Spotted Owl Posted By Spotted Owl, Nov 28, 2013 at 9:11 PM

Thread Status:
Not open for further replies.
  1. Spotted Owl

    Spotted Owl
    Member 2.

    Nov 5, 2009
    Oregon, coast range
    With out all the fancy wingdinger stuff that we have in stoves now, how did they keep glass from building up? No air wash that I know of in a Fireview, Orley, heck I even saw a modified set of Fisher doors that had glass put in'em. Is there a secret to keeping glass clean in our smoke generating appliances? I have an idea to put in some glass on ours, but I would rather not cut them down on a gamble that I would have a nice glass view of a black nasty buildup making a new mirror for the living room.

    Any thoughts?

  2. dmmoss51

    Feeling the Heat 2.

    Oct 28, 2013
    Hey Owl,

    Burning a hot enough fire with dry wood will *reduce* the buildup on glass. Black glass is usually the sign of wet wood or too low of a fire. I know when I burn my cat stove low for a long burn, dark glass is something I am going to get. But usually during the startup of the next fire with nicehot flames I will burn off the las fires soot and start over.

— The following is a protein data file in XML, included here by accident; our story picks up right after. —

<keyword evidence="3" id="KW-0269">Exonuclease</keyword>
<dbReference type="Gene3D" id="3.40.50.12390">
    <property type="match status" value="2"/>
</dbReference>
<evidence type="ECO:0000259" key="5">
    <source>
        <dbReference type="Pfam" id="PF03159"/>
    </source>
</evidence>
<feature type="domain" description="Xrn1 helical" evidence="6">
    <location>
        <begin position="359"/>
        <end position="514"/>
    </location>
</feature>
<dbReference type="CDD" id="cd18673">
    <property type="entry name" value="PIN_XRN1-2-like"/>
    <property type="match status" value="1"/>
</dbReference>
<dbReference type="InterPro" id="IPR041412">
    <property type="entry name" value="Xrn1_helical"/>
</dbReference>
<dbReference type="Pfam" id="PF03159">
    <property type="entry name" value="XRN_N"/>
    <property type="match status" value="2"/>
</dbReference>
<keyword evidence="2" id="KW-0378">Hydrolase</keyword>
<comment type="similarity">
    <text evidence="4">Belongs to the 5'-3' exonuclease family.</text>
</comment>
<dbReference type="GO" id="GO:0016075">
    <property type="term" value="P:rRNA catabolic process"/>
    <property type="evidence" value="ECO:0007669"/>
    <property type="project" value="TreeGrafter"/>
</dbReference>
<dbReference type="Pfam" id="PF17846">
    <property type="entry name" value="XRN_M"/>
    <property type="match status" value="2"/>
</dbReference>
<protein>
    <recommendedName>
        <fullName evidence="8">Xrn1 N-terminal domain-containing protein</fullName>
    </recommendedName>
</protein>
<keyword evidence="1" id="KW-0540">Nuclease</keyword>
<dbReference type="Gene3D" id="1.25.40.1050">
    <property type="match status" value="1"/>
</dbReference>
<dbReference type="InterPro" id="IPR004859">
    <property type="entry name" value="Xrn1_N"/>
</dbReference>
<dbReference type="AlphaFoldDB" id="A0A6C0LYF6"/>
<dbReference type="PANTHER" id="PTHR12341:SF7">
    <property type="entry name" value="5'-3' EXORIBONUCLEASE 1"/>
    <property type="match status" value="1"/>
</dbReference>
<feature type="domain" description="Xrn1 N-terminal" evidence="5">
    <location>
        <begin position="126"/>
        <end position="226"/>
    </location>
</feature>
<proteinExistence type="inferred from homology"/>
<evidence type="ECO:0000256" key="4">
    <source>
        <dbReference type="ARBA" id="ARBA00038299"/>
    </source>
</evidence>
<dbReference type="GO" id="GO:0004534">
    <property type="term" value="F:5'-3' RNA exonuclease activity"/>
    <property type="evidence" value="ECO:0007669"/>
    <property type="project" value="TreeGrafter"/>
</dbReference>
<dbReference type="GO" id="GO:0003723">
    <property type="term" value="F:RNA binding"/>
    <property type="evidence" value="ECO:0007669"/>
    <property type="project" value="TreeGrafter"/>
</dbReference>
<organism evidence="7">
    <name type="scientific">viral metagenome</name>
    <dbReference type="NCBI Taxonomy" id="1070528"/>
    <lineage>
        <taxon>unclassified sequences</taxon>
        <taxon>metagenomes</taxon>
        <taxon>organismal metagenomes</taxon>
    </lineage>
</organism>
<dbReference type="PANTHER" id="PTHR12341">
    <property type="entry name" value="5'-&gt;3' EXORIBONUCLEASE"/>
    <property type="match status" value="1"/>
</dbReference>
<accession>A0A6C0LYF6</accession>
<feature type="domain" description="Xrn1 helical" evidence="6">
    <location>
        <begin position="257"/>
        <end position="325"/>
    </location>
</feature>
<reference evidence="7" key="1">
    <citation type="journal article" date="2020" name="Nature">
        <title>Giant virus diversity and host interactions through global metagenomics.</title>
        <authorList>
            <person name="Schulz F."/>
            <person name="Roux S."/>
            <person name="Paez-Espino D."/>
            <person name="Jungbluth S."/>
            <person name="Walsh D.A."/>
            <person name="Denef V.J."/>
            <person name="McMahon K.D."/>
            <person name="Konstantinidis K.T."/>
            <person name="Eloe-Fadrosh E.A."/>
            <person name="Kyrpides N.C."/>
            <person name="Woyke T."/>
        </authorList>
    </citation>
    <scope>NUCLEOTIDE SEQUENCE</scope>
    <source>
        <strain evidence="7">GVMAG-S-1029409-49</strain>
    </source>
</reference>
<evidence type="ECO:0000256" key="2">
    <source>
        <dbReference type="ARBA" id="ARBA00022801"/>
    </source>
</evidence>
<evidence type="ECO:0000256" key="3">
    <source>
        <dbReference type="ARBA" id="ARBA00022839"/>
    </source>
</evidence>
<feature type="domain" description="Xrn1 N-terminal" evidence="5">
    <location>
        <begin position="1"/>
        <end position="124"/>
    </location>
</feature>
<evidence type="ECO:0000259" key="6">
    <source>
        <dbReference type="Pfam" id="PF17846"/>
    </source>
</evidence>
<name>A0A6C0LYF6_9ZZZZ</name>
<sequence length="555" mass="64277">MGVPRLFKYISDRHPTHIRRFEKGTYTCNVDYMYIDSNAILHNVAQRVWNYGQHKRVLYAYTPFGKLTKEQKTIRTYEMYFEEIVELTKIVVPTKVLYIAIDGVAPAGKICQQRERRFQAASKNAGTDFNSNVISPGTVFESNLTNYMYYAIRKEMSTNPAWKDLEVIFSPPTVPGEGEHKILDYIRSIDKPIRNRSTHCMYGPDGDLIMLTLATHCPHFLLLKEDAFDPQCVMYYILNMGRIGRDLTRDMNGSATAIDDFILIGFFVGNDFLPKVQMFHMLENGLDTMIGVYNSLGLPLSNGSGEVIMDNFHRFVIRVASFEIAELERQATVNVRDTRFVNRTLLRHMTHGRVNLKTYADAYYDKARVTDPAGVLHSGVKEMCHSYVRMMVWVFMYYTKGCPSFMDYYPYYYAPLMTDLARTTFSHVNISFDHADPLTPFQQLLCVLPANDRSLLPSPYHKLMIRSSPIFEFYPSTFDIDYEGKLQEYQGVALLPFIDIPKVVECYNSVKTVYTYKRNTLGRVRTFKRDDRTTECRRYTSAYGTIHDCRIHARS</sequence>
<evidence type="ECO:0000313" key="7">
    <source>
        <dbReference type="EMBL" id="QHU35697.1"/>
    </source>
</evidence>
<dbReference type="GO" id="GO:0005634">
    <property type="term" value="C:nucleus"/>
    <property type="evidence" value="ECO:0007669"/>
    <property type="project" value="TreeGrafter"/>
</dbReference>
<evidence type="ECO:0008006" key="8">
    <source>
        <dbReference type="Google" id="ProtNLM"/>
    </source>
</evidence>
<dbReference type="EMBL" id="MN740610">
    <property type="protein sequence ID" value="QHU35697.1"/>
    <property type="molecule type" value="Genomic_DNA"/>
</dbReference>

Even in these new stoves no one that I know of keeps their glass 100% clean.
  3. coaly

    Fisher Moderator 2.
    Staff Member

    Dec 22, 2007
    NE PA
    All the Fisher glass models had an air wash. Not easy to detect always from outside.

    Fisher Model IV with internal glass air wash that comes in the slot at door bottom below;

    grandma IV inspection 015.JPG Grandma IV air damper support 008.JPG
    Air intake behind draft cap ..................... Air damper support allows main air in

    GM IV Scott Ohio 11.jpg GM IV Scott Ohio 8.jpg
    Air wash intake sliders ........................... Air wash slot and main intakes visible at sides

    Model III is the same with main air dampers on the sides;
    GM III Ind. 1.jpg

    The glass Insert was the same way.
    Brass and Glass Honey Bear had the only air intakes above and below the glass.

    All the Fishers worked very well since you can close down the mains and allow ALL the incoming air as wash.

    Many coal burners will have air leakage slots or grooves in the front of the grate support just behind the door to allow air flow over the glass. They can be very small and ash will pack them shut. Even though they don't create soot on the glass, the fly ash when shaking sticks to a certain extent. (best to shake when draft is high) So a quick wipe with a damp cloth daily keeps them clean. If you don't do that with a coal stove, the acid in the ash residue etches into the glass. So they need to be wiped if they look dirty or not since there is a very slight ash film that makes the glass look tinted when slightly etched.
Thread Status:
Not open for further replies.

Share This Page